A convenient way to note the increase in quality is by looking at the key players, or those that have played the most, and seeing who they play for around Europe. Before the European Championships in 2012, there were 10 players who played between five and seven games. Over half of them played in Norway and Denmark, while the other half played in leagues around Europe. Only Gylfi Sigurðsson was a starter at a top club.

Looking at the players that have played in the current campaign, things have changed. Only five players are currently playing in Scandinavia, and one of them joins Kaiserslautern in January. Six players currently play in top flights around Europe, all of them starters at their clubs.

Gylfi Sigurðsson has been a key player for Swansea, Birkir Bjarnason recently signed for Basel and is a starter there, while the defensive line, and Hannes Þór Halldórsson in goal, have all been starters at their clubs. These are just a few examples of the consistency in playing time for Iceland’s starters at their clubs.

“This has been the case recently and the players come into games for Iceland fit and at the top of their games. It is very important that this continues, playing in stronger leagues makes the players better,” says Freyr Alexandersson, Leiknir and the women’s national team manager.

Lars Lagerbäck and Heimir Hallgrímsson have been able to generate consistency in their line-ups with those players all starters at their clubs, apart from Kolbeinn Sigþórsson who joined Nantes in the summer.

The fact that the current crop is playing regularly at their clubs is something that affects the performance of the national team, believes Alexandersson. Playing at higher quality clubs gives the players confidence and a better understanding of the game.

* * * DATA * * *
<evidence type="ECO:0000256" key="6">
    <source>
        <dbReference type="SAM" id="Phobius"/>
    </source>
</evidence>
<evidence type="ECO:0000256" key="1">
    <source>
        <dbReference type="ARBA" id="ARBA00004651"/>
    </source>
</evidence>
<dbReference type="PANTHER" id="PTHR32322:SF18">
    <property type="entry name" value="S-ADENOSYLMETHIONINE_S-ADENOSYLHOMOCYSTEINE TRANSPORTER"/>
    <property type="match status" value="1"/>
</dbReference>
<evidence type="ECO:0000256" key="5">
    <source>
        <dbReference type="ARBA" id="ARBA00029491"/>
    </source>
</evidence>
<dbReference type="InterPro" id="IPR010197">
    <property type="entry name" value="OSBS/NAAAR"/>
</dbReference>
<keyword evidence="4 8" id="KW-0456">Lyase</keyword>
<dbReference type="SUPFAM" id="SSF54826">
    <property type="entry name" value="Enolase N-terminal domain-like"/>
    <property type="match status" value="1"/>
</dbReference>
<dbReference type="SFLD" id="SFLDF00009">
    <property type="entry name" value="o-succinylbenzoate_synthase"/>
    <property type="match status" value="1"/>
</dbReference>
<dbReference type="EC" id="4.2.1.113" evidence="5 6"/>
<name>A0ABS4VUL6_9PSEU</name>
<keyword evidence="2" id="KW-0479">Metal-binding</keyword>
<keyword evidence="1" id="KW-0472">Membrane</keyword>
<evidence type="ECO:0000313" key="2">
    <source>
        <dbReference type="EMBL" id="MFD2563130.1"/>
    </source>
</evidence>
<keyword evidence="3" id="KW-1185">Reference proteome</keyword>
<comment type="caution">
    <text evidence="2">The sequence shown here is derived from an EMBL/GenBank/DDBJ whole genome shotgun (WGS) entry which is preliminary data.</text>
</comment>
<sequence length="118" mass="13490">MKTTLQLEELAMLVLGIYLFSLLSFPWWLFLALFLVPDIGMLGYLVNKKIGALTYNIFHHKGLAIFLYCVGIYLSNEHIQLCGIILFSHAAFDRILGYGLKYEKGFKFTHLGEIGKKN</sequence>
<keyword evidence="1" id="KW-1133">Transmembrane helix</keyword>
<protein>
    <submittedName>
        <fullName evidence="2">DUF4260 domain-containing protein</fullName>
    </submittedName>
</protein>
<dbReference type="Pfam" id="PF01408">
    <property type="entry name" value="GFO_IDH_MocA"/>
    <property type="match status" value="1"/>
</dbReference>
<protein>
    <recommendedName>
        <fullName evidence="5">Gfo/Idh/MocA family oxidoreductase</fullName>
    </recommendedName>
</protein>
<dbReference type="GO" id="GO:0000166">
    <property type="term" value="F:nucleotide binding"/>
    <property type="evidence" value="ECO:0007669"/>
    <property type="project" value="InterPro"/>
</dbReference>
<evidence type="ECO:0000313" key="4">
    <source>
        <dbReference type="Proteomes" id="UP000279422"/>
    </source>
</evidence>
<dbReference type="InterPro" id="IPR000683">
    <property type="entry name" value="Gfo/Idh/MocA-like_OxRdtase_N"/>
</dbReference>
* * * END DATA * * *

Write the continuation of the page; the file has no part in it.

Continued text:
As players are playing consistently in more competitve leagues, the depth of the squad has in turn grown bigger. Iceland now has players on the bench that can easily slot in to the starting XI, without having a huge effect on the quality of the side. That holds true for pretty much every position on the pitch. Players like Emil Hallfreðsson of Hellas Verona, Alfreð Finnbogason of Olympiacos and Eiður Guðjohnsen of Shijiazhuang Ever Bright, can all make a difference.

This is something that Viðar Kjartansson, who plays for Jiangsu Sainty, agrees with. He moved to China from Norway, where he played for Valerenga. He told These Football Times that it is very important for Iceland to have players playing regularly in stronger leagues to have a better chance against their toughest opponents. “Players get better, stronger and there is an increasing fight for places in the national team,” said Kjartansson. He feels that his move to China has made him a better player. “The tempo here is quicker and the players are better, at least the foreign ones. The games are more equal and it’s been more difficult to score,” he added.

While a large majority of the team plays at high levels, most Icelandic fans would prefer them to play in the English Premier League. According to Hafliðason, there have only been 14 Icelandic players to set foot in the Premier League, with only one currently playing there today.

The aim is of course to see more national team players at the highest level, and that starts with youth teams. Scouts from around Europe are now coming to check on the progress of Iceland’s up and coming stars. With this openness to moving abroad and playing at the highest possible level, the future of the national team looks bright.

The world can learn a lot from this desire to broaden horizons.

By Jóhann Ólafur Sigurðsson. Follow @johanno12